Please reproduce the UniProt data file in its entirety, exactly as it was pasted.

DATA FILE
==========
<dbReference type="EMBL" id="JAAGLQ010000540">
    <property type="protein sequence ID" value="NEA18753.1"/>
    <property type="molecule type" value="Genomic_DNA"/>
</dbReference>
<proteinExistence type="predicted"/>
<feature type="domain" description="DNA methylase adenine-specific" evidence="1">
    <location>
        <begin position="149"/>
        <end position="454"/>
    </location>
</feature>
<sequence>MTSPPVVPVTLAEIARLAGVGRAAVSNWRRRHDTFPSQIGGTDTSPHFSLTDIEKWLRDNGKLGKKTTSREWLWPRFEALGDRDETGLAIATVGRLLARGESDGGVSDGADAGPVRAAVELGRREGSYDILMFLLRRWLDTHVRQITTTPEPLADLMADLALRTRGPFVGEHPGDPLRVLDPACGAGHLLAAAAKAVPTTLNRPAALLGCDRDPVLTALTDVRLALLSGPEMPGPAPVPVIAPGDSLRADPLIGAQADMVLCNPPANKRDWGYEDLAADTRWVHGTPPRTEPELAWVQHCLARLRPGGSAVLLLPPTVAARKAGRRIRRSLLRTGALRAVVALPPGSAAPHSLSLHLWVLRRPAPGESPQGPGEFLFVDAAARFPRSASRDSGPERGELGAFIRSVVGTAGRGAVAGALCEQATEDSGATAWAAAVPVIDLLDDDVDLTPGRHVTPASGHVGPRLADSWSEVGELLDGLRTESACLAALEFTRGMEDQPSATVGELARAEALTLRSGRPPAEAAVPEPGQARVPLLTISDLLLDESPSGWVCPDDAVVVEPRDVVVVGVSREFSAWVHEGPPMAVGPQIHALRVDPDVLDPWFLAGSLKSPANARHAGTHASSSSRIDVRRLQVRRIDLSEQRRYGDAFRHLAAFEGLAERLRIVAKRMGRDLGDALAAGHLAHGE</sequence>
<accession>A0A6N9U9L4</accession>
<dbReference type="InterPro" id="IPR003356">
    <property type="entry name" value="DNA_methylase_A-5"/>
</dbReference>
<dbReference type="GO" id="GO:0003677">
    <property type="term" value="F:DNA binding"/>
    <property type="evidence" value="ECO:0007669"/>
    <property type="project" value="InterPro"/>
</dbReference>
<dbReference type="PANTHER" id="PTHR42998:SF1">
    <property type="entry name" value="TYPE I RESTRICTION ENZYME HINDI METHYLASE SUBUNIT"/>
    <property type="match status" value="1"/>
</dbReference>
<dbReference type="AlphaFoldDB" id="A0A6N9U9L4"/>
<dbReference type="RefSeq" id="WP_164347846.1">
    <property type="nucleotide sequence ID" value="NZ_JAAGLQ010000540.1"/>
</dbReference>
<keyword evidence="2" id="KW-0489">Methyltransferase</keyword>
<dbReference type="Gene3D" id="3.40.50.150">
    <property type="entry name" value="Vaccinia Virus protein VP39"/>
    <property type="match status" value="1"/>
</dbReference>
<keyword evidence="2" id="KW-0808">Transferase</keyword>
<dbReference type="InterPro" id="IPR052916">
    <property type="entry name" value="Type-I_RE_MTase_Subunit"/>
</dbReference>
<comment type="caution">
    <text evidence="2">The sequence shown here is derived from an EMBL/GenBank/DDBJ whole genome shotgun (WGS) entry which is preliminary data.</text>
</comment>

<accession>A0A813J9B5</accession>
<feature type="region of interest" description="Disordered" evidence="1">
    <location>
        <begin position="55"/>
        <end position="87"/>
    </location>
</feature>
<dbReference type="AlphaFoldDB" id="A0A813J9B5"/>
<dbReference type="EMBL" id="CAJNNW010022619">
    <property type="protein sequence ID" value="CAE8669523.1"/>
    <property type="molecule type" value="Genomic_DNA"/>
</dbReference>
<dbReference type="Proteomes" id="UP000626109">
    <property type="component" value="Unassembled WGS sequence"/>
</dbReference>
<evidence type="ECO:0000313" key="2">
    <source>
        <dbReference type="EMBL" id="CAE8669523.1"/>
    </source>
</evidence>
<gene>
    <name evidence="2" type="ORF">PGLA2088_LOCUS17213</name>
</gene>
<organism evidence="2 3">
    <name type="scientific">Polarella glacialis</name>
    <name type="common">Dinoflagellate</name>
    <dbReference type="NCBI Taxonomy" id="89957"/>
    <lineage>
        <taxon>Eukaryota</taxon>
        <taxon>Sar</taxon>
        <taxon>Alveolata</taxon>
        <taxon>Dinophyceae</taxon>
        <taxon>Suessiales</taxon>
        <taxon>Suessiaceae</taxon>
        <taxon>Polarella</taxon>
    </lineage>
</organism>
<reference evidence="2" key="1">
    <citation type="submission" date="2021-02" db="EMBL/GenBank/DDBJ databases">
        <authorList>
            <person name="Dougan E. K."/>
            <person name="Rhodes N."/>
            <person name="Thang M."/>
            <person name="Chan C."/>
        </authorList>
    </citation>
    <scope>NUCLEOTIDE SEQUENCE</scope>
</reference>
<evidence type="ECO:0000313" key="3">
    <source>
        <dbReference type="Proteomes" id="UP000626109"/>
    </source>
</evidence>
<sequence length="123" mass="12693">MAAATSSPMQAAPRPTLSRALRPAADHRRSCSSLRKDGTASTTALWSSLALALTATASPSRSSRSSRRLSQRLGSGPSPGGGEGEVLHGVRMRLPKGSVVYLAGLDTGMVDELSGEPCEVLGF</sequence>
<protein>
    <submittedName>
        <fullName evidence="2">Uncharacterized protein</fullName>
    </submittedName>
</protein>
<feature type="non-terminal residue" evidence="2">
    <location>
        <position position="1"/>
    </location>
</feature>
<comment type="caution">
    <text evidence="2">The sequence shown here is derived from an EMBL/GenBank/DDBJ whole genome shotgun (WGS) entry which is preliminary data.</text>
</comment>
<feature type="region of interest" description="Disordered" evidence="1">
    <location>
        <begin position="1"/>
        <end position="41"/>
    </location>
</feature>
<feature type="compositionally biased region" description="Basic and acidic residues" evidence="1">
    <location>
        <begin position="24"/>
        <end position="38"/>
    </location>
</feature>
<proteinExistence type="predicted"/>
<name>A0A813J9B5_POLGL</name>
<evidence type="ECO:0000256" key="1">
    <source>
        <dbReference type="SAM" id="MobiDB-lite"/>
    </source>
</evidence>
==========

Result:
<dbReference type="EMBL" id="JAAGLQ010000540">
    <property type="protein sequence ID" value="NEA18753.1"/>
    <property type="molecule type" value="Genomic_DNA"/>
</dbReference>
<proteinExistence type="predicted"/>
<feature type="domain" description="DNA methylase adenine-specific" evidence="1">
    <location>
        <begin position="149"/>
        <end position="454"/>
    </location>
</feature>
<sequence>MTSPPVVPVTLAEIARLAGVGRAAVSNWRRRHDTFPSQIGGTDTSPHFSLTDIEKWLRDNGKLGKKTTSREWLWPRFEALGDRDETGLAIATVGRLLARGESDGGVSDGADAGPVRAAVELGRREGSYDILMFLLRRWLDTHVRQITTTPEPLADLMADLALRTRGPFVGEHPGDPLRVLDPACGAGHLLAAAAKAVPTTLNRPAALLGCDRDPVLTALTDVRLALLSGPEMPGPAPVPVIAPGDSLRADPLIGAQADMVLCNPPANKRDWGYEDLAADTRWVHGTPPRTEPELAWVQHCLARLRPGGSAVLLLPPTVAARKAGRRIRRSLLRTGALRAVVALPPGSAAPHSLSLHLWVLRRPAPGESPQGPGEFLFVDAAARFPRSASRDSGPERGELGAFIRSVVGTAGRGAVAGALCEQATEDSGATAWAAAVPVIDLLDDDVDLTPGRHVTPASGHVGPRLADSWSEVGELLDGLRTESACLAALEFTRGMEDQPSATVGELARAEALTLRSGRPPAEAAVPEPGQARVPLLTISDLLLDESPSGWVCPDDAVVVEPRDVVVVGVSREFSAWVHEGPPMAVGPQIHALRVDPDVLDPWFLAGSLKSPANARHAGTHASSSSRIDVRRLQVRRIDLSEQRRYGDAFRHLAAFEGLAERLRIVAKRMGRDLGDALAAGHLAHGE</sequence>
<accession>A0A6N9U9L4</accession>
<dbReference type="InterPro" id="IPR003356">
    <property type="entry name" value="DNA_methylase_A-5"/>
</dbReference>
<dbReference type="GO" id="GO:0003677">
    <property type="term" value="F:DNA binding"/>
    <property type="evidence" value="ECO:0007669"/>
    <property type="project" value="InterPro"/>
</dbReference>
<dbReference type="PANTHER" id="PTHR42998:SF1">
    <property type="entry name" value="TYPE I RESTRICTION ENZYME HINDI METHYLASE SUBUNIT"/>
    <property type="match status" value="1"/>
</dbReference>
<dbReference type="AlphaFoldDB" id="A0A6N9U9L4"/>
<dbReference type="RefSeq" id="WP_164347846.1">
    <property type="nucleotide sequence ID" value="NZ_JAAGLQ010000540.1"/>
</dbReference>
<keyword evidence="2" id="KW-0489">Methyltransferase</keyword>
<dbReference type="Gene3D" id="3.40.50.150">
    <property type="entry name" value="Vaccinia Virus protein VP39"/>
    <property type="match status" value="1"/>
</dbReference>
<keyword evidence="2" id="KW-0808">Transferase</keyword>
<dbReference type="InterPro" id="IPR052916">
    <property type="entry name" value="Type-I_RE_MTase_Subunit"/>
</dbReference>
<comment type="caution">
    <text evidence="2">The sequence shown here is derived from an EMBL/GenBank/DDBJ whole genome shotgun (WGS) entry which is preliminary data.</text>
</comment>

<accession>A0A813J9B5</accession>
<feature type="region of interest" description="Disordered" evidence="1">
    <location>
        <begin position="55"/>
        <end position="87"/>
    </location>
</feature>
<dbReference type="AlphaFoldDB" id="A0A813J9B5"/>
<dbReference type="EMBL" id="CAJNNW010022619">
    <property type="protein sequence ID" value="CAE8669523.1"/>
    <property type="molecule type" value="Genomic_DNA"/>
</dbReference>
<dbReference type="Proteomes" id="UP000626109">
    <property type="component" value="Unassembled WGS sequence"/>
</dbReference>
<evidence type="ECO:0000313" key="2">
    <source>
        <dbReference type="EMBL" id="CAE8669523.1"/>
    </source>
</evidence>
<gene>
    <name evidence="2" type="ORF">PGLA2088_LOCUS17213</name>
</gene>
<organism evidence="2 3">
    <name type="scientific">Polarella glacialis</name>
    <name type="common">Dinoflagellate</name>
    <dbReference type="NCBI Taxonomy" id="89957"/>
    <lineage>
        <taxon>Eukaryota</taxon>
        <taxon>Sar</taxon>
        <taxon>Alveolata</taxon>
        <taxon>Dinophyceae</taxon>
        <taxon>Suessiales</taxon>
        <taxon>Suessiaceae</taxon>
        <taxon>Polarella</taxon>
    </lineage>
</organism>
<reference evidence="2" key="1">
    <citation type="submission" date="2021-02" db="EMBL/GenBank/DDBJ databases">
        <authorList>
            <person name="Dougan E. K."/>
            <person name="Rhodes N."/>
            <person name="Thang M."/>
            <person name="Chan C."/>
        </authorList>
    </citation>
    <scope>NUCLEOTIDE SEQUENCE</scope>
</reference>
<evidence type="ECO:0000313" key="3">
    <source>
        <dbReference type="Proteomes" id="UP000626109"/>
    </source>
</evidence>
<sequence length="123" mass="12693">MAAATSSPMQAAPRPTLSRALRPAADHRRSCSSLRKDGTASTTALWSSLALALTATASPSRSSRSSRRLSQRLGSGPSPGGGEGEVLHGVRMRLPKGSVVYLAGLDTGMVDELSGEPCEVLGF</sequence>
<protein>
    <submittedName>
        <fullName evidence="2">Uncharacterized protein</fullName>
    </submittedName>
</protein>
<feature type="non-terminal residue" evidence="2">
    <location>
        <position position="1"/>
    </location>
</feature>
<comment type="caution">
    <text evidence="2">The sequence shown here is derived from an EMBL/GenBank/DDBJ whole genome shotgun (WGS) entry which is preliminary data.</text>
</comment>
<feature type="region of interest" description="Disordered" evidence="1">
    <location>
        <begin position="1"/>
        <end position="41"/>
    </location>
</feature>
<feature type="compositionally biased region" description="Basic and acidic residues" evidence="1">
    <location>
        <begin position="24"/>
        <end position="38"/>
    </location>
</feature>
<proteinExistence type="predicted"/>
<name>A0A813J9B5_POLGL</name>
<evidence type="ECO:0000256" key="1">
    <source>
        <dbReference type="SAM" id="MobiDB-lite"/>
    </source>
</evidence>